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Infection

, Volume 46, Issue 5, pp 599–605 | Cite as

Dual antiretroviral therapy with tenofovir (TDF) and darunavir/ritonavir (DRV/RTV) in an HIV-1 positive patient: a case report, review, and meta-analysis of the literature on dual treatment strategies using protease inhibitors in combination with an NRTI

  • S. Höring
  • B. Löffler
  • M. W. Pletz
  • S. Rößler
  • S. Weis
  • B. T. Schleenvoigt
Review
  • 262 Downloads

Abstract

Background

Here, we report the case of an HIV positive patient under a dual antiretroviral drug regimen with tenofovir disoproxil and darunavir/ritonavir with stable clinical, virological, and immunological response over 126 weeks. Dual antiretroviral therapy has the advantage of reduced toxicity and lower health care costs, treatment failure and fostering drug resistance are perceived risks. Optimal drug combinations and indication criteria for dual treatment remain controversial. Nevertheless, first clinical trials indicate non-inferiority for combinations of nucleoside reverse transcriptase inhibitors and protease inhibitors. This case presents the combination of tenofovir disoproxil in combination with a protease inhibitor as a new potential dual treatment regimen.

Method

We performed a systematic literature search and meta-analysis of trials comparing dual to triple ART.

Results

Literature review revealed nine studies in which dual therapy with a protease inhibitor and an NRTI was compared to triple therapy. We performed a meta-analysis of six trials that reported a 48-week follow-up. In treatment-naïve patients as well when ART switch was assessed, there was no difference in the treatment success in patients with dual ART versus triple.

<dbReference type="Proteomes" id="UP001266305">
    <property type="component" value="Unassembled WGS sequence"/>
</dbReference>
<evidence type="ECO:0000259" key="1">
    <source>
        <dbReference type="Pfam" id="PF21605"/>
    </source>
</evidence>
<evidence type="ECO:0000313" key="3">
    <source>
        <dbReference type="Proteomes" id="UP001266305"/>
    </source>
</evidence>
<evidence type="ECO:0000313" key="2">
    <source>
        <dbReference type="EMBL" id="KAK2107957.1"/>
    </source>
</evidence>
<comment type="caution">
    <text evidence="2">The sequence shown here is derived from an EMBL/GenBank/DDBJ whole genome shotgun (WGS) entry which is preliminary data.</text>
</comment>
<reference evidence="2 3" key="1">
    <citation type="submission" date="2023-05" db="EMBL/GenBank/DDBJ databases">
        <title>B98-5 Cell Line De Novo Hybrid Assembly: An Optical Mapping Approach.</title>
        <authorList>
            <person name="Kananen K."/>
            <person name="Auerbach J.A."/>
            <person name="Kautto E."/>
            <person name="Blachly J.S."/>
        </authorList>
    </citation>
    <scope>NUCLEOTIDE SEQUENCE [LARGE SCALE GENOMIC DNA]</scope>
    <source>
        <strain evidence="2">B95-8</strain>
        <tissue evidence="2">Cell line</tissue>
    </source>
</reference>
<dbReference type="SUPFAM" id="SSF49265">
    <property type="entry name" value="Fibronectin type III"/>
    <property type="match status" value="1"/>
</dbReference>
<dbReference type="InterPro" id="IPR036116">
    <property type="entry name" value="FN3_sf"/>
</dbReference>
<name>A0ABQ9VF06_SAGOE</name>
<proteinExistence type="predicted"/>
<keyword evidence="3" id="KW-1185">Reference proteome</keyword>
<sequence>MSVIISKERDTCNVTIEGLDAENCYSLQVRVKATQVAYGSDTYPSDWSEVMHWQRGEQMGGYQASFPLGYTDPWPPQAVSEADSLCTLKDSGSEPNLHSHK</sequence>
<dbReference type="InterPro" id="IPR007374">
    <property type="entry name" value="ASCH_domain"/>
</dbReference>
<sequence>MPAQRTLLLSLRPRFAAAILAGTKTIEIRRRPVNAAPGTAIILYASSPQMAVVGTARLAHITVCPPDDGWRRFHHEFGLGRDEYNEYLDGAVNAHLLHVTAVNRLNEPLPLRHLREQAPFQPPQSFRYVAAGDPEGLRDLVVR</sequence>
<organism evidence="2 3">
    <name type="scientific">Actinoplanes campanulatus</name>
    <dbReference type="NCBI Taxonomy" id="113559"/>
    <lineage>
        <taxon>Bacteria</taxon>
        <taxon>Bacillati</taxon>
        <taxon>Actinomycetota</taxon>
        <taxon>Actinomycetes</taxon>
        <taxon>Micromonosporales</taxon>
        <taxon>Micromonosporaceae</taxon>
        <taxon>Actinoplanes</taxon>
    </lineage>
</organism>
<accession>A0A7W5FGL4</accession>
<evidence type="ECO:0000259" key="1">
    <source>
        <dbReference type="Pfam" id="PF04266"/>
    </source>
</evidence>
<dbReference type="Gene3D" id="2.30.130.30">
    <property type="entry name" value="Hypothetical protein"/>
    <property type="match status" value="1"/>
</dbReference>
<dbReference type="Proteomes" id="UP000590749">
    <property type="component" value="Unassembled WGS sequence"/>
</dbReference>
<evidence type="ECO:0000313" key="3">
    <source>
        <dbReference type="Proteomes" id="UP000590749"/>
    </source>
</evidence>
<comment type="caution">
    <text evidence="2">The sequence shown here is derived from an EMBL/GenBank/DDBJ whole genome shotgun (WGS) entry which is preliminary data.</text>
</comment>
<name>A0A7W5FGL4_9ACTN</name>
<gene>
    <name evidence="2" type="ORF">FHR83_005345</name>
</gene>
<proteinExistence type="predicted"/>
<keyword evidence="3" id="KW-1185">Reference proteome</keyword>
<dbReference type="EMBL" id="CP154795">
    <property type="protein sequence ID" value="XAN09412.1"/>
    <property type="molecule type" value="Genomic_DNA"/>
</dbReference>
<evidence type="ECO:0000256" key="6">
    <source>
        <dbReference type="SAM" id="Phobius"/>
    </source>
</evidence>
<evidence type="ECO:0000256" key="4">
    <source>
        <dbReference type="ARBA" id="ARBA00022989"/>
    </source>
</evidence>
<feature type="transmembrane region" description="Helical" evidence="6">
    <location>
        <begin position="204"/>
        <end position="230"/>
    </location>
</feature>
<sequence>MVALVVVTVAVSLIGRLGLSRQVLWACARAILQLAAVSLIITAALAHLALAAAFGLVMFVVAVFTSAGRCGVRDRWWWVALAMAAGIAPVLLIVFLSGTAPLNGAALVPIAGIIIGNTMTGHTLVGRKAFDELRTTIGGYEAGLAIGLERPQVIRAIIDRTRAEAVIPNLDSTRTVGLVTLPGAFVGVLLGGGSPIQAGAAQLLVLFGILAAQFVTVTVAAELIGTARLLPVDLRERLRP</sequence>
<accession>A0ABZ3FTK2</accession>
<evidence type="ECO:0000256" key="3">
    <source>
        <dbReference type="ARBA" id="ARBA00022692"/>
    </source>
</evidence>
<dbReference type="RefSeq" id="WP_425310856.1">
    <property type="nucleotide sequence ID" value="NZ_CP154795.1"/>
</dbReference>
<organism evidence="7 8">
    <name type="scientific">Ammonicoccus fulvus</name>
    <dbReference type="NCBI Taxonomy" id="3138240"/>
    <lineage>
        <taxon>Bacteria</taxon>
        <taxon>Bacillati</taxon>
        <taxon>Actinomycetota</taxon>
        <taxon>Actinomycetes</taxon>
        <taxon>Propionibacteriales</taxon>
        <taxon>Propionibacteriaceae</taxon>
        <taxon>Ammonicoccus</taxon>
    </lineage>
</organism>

Conclusion

We conclude that dual therapy with a protease inhibitor and NRTI is safe and effective. The use of tenofovir in dual treatment as described in our case needs to be assessed in future clinical trials.

Keywords

Dual therapy HIV Antiretroviral therapy Tenofovir Lamivudine Protease inhibitor 

Notes

Funding

This research received no specific grant from any funding agency in the public, commercial, or not-for-profit sectors. BTS and MWP were supported by grants from the German Federal Ministry of Education and Research (BMBF), Grant numbers 01KI1501 and 03ZZ0820D. The funders had no role in study design, data collection and analysis, decision to publish, or preparation of the manuscript.

Compliance with ethical standards

Conflict of interest

SH, BL, SW, and MP declare no conflicts of interest. BS received research funding from Gilead, funding for attending congresses by MSD, Janssen-Cilag and Gilead, gave talks for MSD, Janssen-Cilag, Gilead, AIDS-Hilfe Potsdam and AIDS-Hilfe Dresden and worked as a consultant for Gilead, Janssen and ViiV. SR gave talks for Gilead and ViiV and received financial support for attending conferences from Gilead, ViiV, MSD, and Hexal.

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Copyright information

© Springer-Verlag GmbH Germany, part of Springer Nature 2018

Authors and Affiliations

  • S. Höring
    • 1
  • B. Löffler
    • 1
  • M. W. Pletz
    • 2
  • S. Rößler
    • 2
    • 5
  • S. Weis
    • 2
    • 3
    • 4
  • B. T. Schleenvoigt
    • 2
  1. 1.Institute of Medical MicrobiologyJena University HospitalJenaGermany
  2. 2.Institute for Infectious Diseases and Infection ControlJena University HospitalJenaGermany
  3. 3.Center for Sepsis Control and Care (CSCC)Jena University HospitalJenaGermany
  4. 4.Department of Anesthesiology and Intensive CareJena University HospitalJenaGermany
  5. 5.Department of Internal Medicine IIKlinikum ChemnitzChemnitzGermany

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